15 More Metro Employees Fired After Derailment at East Falls Church

Fifteen more Metro employees have been fired following an investigation into the July 2016 derailment of a Metro train that revealed some employees falsified track inspection records. Six other workers were terminated in December due to the records issue.

Metro officials made the announcement during a board meeting Thursday.

About half of Metro's track inspection department had faced some sort of discipline over the incident. In total, 35 workers have received disciplinary action.

Metro said Thursday that everyone in the track inspection department is taking at least a one-week refresher course.

On July 29, 2016, two rail cars on an Orange Line train jolted off the tracks and derailed at a crossover point about 100 feet east of the East Falls Church station.

At least one person was hurt.

Seventy-five people were aboard the westbound Silver Line train when the fourth and fifth cars of the six-car train collapsed in the middle and left the tracks.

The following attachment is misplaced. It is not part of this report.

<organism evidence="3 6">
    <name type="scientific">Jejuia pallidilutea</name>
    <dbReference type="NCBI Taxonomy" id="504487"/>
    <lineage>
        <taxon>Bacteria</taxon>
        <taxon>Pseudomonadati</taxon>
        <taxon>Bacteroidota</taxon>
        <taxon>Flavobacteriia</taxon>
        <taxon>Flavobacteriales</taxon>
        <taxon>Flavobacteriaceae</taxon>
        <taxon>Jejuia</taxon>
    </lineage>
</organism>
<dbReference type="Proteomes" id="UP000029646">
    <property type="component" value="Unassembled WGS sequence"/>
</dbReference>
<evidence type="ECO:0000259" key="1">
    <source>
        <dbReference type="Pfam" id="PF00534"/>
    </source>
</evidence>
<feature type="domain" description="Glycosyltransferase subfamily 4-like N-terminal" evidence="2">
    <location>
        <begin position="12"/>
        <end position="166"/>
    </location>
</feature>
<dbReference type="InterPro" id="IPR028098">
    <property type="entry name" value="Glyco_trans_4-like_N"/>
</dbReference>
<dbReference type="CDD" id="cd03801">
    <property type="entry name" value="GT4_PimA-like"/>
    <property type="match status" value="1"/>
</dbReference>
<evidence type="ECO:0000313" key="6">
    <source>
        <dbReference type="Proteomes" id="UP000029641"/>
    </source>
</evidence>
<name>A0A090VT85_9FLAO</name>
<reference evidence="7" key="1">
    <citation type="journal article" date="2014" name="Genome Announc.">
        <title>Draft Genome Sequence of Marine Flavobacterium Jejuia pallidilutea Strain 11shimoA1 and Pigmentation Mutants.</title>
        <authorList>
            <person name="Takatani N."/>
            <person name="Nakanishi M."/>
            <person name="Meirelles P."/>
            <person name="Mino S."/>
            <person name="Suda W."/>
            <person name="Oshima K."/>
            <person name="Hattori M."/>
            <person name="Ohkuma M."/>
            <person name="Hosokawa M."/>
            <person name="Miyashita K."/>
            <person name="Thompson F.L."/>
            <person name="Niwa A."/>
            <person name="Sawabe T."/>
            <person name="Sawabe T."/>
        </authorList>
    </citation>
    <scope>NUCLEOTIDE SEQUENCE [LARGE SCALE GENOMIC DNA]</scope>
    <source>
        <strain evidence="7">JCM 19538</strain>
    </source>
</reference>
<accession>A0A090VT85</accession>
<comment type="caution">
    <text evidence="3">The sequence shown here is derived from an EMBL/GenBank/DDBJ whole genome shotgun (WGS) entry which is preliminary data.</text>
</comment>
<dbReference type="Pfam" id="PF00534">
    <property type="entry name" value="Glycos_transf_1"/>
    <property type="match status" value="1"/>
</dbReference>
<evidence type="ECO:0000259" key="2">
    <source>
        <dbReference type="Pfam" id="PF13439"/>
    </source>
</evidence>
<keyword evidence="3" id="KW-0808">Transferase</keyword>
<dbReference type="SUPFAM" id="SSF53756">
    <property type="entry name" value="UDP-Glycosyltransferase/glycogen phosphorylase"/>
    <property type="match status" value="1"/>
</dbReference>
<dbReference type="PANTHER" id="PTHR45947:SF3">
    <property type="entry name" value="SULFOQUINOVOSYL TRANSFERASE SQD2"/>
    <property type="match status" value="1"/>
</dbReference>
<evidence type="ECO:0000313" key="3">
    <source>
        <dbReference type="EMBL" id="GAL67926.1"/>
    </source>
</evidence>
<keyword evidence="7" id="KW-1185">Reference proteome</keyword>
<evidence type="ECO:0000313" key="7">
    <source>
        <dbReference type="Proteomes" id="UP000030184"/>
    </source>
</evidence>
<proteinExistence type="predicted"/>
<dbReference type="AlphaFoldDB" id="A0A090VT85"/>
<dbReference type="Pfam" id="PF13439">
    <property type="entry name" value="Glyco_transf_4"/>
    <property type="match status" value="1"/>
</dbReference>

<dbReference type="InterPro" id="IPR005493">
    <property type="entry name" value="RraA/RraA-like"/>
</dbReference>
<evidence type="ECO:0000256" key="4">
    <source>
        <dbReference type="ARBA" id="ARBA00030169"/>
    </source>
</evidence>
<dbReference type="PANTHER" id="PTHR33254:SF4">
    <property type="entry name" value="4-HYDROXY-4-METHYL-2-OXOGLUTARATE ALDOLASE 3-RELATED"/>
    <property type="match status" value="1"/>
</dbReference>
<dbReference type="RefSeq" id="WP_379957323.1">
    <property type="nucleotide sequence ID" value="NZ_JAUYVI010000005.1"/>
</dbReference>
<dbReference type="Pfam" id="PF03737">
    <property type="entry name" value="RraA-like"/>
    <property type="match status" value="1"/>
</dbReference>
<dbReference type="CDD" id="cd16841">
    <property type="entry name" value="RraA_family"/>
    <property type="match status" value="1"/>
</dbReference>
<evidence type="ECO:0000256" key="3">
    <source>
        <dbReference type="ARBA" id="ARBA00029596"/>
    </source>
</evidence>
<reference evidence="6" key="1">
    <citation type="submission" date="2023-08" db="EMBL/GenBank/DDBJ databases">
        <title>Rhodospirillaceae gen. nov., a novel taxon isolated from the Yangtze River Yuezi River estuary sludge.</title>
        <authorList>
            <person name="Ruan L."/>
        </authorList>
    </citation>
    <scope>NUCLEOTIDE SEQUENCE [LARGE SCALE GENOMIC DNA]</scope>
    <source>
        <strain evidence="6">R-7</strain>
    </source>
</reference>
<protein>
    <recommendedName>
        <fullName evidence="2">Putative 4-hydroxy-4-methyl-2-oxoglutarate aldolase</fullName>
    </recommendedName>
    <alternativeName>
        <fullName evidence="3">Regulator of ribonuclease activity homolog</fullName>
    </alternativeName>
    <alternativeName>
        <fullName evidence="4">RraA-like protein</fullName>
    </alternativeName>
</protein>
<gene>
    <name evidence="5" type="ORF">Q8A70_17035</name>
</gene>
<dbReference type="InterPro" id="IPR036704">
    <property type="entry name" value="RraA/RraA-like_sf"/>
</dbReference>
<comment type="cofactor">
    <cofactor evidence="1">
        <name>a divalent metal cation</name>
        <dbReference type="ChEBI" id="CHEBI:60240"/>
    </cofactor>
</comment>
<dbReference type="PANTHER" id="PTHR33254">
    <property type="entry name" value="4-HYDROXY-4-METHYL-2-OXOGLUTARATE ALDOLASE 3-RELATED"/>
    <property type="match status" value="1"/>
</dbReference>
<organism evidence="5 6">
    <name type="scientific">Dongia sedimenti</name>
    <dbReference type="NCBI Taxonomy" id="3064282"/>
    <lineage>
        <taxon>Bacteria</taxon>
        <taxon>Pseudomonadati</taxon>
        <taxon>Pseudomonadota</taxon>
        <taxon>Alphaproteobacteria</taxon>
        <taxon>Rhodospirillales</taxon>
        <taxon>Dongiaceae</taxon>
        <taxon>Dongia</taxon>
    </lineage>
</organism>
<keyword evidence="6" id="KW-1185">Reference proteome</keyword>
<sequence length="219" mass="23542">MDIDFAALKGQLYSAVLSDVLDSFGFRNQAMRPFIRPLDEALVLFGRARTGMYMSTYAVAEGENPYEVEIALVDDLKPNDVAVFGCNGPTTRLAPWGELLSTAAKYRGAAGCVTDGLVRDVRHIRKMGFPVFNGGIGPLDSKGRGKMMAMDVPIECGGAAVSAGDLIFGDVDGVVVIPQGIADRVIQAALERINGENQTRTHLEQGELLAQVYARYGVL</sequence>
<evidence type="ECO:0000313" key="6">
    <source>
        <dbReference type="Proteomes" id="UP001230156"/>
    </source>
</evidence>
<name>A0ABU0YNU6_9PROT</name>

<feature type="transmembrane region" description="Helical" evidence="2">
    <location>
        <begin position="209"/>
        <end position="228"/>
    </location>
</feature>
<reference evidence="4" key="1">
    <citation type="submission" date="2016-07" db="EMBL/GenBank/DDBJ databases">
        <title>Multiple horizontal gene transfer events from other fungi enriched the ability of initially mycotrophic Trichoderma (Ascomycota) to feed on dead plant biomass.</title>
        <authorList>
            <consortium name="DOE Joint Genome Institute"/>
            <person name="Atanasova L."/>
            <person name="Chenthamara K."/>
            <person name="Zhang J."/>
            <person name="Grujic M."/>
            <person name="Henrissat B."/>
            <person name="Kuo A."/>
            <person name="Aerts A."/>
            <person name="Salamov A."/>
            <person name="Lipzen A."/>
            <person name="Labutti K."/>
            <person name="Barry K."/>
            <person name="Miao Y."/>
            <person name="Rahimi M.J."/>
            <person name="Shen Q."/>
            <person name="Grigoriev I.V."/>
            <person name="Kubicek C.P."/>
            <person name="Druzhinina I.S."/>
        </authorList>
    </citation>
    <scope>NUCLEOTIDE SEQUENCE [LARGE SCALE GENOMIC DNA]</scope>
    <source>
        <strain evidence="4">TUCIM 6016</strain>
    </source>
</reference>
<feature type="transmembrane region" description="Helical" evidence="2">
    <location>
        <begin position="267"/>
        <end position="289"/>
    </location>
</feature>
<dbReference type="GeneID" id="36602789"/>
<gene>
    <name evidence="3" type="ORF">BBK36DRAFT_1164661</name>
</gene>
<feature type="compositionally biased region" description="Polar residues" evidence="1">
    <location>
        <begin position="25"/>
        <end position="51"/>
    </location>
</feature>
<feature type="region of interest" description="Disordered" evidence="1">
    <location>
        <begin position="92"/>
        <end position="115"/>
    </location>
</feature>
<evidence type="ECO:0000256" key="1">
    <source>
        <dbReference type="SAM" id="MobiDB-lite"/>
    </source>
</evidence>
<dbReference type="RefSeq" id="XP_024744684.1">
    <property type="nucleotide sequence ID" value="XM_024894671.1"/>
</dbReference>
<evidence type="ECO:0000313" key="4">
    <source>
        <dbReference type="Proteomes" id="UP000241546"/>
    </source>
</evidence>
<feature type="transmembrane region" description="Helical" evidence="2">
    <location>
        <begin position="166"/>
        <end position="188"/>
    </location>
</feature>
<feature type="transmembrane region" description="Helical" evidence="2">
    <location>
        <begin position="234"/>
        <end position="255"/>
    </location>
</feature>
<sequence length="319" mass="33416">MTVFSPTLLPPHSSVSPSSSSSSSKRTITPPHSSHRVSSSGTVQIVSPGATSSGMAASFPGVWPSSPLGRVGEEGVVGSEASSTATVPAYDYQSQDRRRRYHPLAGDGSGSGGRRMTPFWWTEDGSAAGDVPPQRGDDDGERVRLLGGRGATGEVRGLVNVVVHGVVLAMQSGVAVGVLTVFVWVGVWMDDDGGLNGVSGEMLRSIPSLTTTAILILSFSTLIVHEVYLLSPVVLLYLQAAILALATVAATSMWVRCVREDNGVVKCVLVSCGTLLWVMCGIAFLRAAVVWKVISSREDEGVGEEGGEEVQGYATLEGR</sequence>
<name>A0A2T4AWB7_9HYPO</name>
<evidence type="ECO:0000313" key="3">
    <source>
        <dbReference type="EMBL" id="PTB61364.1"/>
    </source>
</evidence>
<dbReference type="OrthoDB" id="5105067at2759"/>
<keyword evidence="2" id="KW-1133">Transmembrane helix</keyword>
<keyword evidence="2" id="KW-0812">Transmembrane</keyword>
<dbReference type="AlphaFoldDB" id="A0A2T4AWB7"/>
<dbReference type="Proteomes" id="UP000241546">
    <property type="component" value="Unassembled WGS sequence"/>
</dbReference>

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In a preliminary report about the incident, the National Transportation Safety Board (NTSB) said the tracks where the train derailed were in "severe" disrepair. The distance between the tracks in the area was nearly two inches wider than the standard set by Metro, according to the NTSB.

Investigators also noted a "severe defective tie condition" in the area where the train derailed, and more than 30 feet of track had defective rail ties.

An internal review of the incident revealed that certain employees in the track department falsified track inspection records, Metro General Manager Paul Wiedefeld said in a statement in December.

Wiedefeld said the review "revealed a disturbing level of indifference, lack of accountability, and flagrant misconduct in a portion of Metro's track department."

He said the issue of falsifying records got down to a systemic, cultural issue that needed to be changed at Metro.

The employees fired in December were four track inspectors and two supervisors.

At the time, Metro said that in the wake of the derailment, every interlocking was inspected, six Federal Railroad Administration-trained outside track inspectors were embedded to improve Metro's inspection process, and the track inspection manual was being rewritten. 

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